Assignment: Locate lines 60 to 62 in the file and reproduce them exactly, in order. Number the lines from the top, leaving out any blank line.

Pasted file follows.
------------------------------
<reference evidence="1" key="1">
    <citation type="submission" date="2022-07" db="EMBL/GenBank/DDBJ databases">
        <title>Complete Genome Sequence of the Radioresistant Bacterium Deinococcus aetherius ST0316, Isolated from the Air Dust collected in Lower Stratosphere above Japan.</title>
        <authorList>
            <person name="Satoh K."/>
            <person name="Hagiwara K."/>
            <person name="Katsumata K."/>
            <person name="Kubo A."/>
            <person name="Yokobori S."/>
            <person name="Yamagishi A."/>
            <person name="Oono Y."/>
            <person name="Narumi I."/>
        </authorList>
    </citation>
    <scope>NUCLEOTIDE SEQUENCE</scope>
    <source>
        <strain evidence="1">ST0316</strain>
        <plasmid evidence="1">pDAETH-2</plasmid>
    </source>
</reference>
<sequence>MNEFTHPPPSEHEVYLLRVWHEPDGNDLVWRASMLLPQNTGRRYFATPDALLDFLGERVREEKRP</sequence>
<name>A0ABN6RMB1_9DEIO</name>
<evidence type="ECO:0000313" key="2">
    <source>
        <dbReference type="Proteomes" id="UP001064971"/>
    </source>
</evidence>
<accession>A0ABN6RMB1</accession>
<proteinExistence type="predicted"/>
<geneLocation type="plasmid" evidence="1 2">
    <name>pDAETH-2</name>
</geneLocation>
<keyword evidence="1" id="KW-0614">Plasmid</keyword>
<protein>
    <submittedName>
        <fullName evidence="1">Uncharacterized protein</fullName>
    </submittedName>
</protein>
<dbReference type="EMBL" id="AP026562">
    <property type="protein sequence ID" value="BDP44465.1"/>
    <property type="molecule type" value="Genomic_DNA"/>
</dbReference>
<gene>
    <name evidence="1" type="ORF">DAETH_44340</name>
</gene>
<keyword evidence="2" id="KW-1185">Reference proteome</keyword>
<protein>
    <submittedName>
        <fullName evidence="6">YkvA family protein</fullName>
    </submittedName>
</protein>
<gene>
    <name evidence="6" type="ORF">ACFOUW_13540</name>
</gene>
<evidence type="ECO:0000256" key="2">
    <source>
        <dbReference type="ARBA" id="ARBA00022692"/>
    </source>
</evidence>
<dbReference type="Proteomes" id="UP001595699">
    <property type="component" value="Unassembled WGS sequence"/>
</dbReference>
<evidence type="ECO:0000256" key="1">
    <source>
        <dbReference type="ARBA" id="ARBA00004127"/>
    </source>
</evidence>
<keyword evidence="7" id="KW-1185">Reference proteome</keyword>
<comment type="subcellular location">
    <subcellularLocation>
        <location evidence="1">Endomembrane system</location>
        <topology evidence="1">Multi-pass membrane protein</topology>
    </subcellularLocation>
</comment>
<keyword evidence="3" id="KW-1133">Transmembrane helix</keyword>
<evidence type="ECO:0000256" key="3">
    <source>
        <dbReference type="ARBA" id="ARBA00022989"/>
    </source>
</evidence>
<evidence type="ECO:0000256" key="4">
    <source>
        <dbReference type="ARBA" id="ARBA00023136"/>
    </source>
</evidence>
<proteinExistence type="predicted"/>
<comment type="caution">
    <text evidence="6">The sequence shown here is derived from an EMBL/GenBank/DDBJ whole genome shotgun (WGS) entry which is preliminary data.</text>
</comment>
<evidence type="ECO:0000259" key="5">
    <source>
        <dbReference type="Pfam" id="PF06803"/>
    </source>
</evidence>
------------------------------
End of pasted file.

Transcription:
<dbReference type="Proteomes" id="UP001595699">
    <property type="component" value="Unassembled WGS sequence"/>
</dbReference>